NED donation is proof of a 'color revolution'

Updated: 2014-10-20 07:10

By Zhou Bajun(HK Edition)

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What is "color revolution"? Is it a joke when the Western media call the "Occupy Central" movement in Hong Kong an "Umbrella Revolution"?

Examine the slogans, activities and funding of "Occupy" and you will find the answer is that "Occupy" is a "color revolution" with Hong Kong characteristics.

A "color revolution" has four main characteristics: First, it's a sociopolitical movement which generally adopts a color or flower as its symbol. "Occupy" in Hong Kong is symbolized by the "umbrella" because most "Occupy" activists in the streets wave colorful umbrellas against the police.

Second, it's a type of civil resistance and breach of local laws. In Hong Kong, the "Occupy" organizers have declared it to be a "civil disobedience" campaign from the start.

Third, participants in color revolutions mostly use devices such as demonstrations and strikes to protest against government and advocate Western-style democracy. They also generate strong public pressure for change. Here in Hong Kong, the opposition has used "Occupy" to compel the central government to accept "genuine universal suffrage". The street "occupiers" want the National People's Congress Standing Committee (NPCSC) to withdraw its Aug 31 decision.

NED donation is proof of a 'color revolution'

Fourth, local non-governmental organizations (NGOs) - particularly student organizations - have played a significant role in organizing "civil disobedience" campaigns. This is also true of Hong Kong's "Occupy" movement. Local NGOs here have received funds from foreign NGOs purportedly controlled by foreign governments. The NGOs in the opposition camp are enjoying strong foreign support.

Documents recently released by informed sources show opposition lawmaker Lee Cheuk-yan, head of the Hong Kong Confederation of Trade Unions, received funds from an American organization to finance the "Occupy" campaign. It has been reported that since 1993, Lee received around $1.64 million (nearly HK$13 million) from American Center for International Labor Solidarity which is believed to have received funding from the US National Endowment for Democracy (NED). According to these documents, including agreements and receipts, some of the funding proposals mention the illegal "Occupy" campaign.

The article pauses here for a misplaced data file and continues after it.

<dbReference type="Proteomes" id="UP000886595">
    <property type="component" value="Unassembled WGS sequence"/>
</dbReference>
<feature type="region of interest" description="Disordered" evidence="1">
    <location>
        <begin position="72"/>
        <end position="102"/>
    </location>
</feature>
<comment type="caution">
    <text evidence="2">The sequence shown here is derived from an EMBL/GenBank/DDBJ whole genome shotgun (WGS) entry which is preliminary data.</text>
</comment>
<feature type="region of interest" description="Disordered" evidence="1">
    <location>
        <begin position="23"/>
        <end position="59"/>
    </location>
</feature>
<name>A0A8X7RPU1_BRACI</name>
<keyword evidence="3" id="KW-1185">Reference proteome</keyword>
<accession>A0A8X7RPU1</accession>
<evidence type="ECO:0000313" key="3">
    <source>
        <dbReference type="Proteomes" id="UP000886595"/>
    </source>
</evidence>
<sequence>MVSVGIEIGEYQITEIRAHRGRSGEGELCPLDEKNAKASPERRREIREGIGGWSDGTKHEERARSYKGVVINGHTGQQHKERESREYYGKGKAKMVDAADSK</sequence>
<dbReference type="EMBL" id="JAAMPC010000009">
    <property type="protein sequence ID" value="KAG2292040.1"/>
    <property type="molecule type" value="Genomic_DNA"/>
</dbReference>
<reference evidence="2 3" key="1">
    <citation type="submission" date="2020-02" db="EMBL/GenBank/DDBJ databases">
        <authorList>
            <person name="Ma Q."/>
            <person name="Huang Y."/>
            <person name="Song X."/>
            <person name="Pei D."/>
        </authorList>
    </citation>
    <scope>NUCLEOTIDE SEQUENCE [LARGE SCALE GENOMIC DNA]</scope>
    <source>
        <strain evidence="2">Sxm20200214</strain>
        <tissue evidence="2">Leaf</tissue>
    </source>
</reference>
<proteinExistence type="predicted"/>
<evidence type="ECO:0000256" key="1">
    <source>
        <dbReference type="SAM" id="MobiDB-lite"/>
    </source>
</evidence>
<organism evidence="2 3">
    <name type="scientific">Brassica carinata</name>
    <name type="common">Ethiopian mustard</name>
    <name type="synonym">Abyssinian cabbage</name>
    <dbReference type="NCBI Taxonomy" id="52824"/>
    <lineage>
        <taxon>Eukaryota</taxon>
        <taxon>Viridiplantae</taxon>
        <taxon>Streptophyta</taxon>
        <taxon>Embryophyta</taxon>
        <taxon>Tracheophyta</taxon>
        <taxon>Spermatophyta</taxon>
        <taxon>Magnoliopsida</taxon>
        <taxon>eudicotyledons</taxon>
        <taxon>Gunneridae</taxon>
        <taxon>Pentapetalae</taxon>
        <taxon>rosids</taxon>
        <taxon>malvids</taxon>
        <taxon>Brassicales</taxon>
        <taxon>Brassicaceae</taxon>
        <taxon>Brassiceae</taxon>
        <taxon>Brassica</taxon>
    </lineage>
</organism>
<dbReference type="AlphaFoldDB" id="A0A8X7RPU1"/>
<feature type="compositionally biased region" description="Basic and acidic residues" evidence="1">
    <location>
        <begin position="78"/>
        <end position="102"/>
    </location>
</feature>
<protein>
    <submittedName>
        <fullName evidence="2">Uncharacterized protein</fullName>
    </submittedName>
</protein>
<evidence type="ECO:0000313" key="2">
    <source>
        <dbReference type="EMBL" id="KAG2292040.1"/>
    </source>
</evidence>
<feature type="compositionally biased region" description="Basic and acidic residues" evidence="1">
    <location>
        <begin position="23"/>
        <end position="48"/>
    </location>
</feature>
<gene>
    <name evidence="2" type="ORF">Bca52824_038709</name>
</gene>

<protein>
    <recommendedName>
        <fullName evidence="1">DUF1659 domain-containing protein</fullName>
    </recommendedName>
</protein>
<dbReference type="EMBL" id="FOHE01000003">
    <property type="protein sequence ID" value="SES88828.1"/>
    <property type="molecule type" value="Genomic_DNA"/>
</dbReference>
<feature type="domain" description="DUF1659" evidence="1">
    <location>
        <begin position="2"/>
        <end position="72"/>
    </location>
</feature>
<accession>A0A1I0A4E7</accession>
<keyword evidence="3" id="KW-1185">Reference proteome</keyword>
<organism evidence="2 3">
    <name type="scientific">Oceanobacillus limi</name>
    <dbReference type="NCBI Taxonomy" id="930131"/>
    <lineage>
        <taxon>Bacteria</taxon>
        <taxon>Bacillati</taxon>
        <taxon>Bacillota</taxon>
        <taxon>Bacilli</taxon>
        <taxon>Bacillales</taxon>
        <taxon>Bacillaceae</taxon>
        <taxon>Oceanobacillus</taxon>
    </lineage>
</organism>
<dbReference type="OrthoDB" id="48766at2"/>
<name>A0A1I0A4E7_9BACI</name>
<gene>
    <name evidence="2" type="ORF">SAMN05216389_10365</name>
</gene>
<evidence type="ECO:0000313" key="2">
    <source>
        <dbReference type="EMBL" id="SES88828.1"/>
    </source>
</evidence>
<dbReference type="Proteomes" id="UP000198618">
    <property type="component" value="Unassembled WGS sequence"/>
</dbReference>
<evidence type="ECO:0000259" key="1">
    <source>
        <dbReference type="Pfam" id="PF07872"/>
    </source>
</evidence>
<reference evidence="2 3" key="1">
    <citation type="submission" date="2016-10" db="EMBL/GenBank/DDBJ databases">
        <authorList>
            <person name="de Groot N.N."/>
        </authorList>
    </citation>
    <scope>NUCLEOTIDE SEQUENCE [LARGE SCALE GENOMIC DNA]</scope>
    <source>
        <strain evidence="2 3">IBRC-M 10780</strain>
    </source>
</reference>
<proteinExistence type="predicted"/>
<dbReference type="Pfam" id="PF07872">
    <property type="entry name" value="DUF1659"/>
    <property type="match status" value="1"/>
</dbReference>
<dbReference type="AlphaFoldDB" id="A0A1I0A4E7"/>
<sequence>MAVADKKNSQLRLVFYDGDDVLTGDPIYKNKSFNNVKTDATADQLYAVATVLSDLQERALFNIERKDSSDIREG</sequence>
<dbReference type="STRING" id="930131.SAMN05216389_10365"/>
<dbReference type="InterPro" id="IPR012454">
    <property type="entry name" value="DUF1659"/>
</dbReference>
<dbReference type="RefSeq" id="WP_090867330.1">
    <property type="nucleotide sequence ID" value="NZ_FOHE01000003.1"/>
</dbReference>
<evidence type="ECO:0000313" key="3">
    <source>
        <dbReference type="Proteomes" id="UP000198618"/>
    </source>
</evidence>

That Lee has been receiving donations from this US organization for more than 20 years clearly indicates he is an instrument of outside forces. It was revealed three months ago that Lee received two sums totaling HK$1.5 million from Next Media Chairman Jimmy Lai Chee-ying. The media tycoon also reportedly has close connections with overseas groups. Moreover, another four lawmakers from the opposition camp also reportedly received political donations from Lai. This is further evidence of a strong connection between the city's opposition camp and US political organizations.

Some Hongkongers disagree with the notion that the "Occupy Central" campaign is a "color revolution". They argue that the city's opposition is incapable of toppling the central government. But the four characteristics of the campaign mentioned above prove the "Occupy" action is a typical "color revolution".

It was obvious that the opposition camp has consistently opposed central government authority when they shouted: "End the one-party regime". For this purpose they obstructed Hong Kong from enacting local national security laws in accordance with Article 23 of the Basic Law in 2003 and fought the local national education plans in 2012, and this paved the way for demanding so-called "genuine universal suffrage".

No doubt, the opposition camp still enjoys the edge in the political battles raging in the city. For example, opposition lawmakers hold the power of veto in the Legislative Council (LegCo). The "pan-democrats" command strong support in the legal and educational sectors. But despite this, the "Occupy" campaign is doomed to fail as its members merely account for a tiny percentage of the city's population.

When Western media describe political movements around the world as "color revolutions" they argue that protesters are standing on the right side of history. They hold the same belief for the "Occupy " movement. But patriots in Hong Kong hold a different view when they call "Occupy" a "color revolution".

In this column I have reiterated that the HKSAR's constitutional development must strictly follow the Basic Law and relevant decisions by the NPCSC. Under the constitutional framework of "One Country, Two Systems", the Chief Executive and LegCo members are obligated to ensure the HKSAR Government obeys the central authorities. Therefore, it's the "Love Nation and Love Hong Kong" camp - not the opposition - that stands on the right side of history.

The author is a veteran current affairs commentator.

(HK Edition 10/20/2014 page9)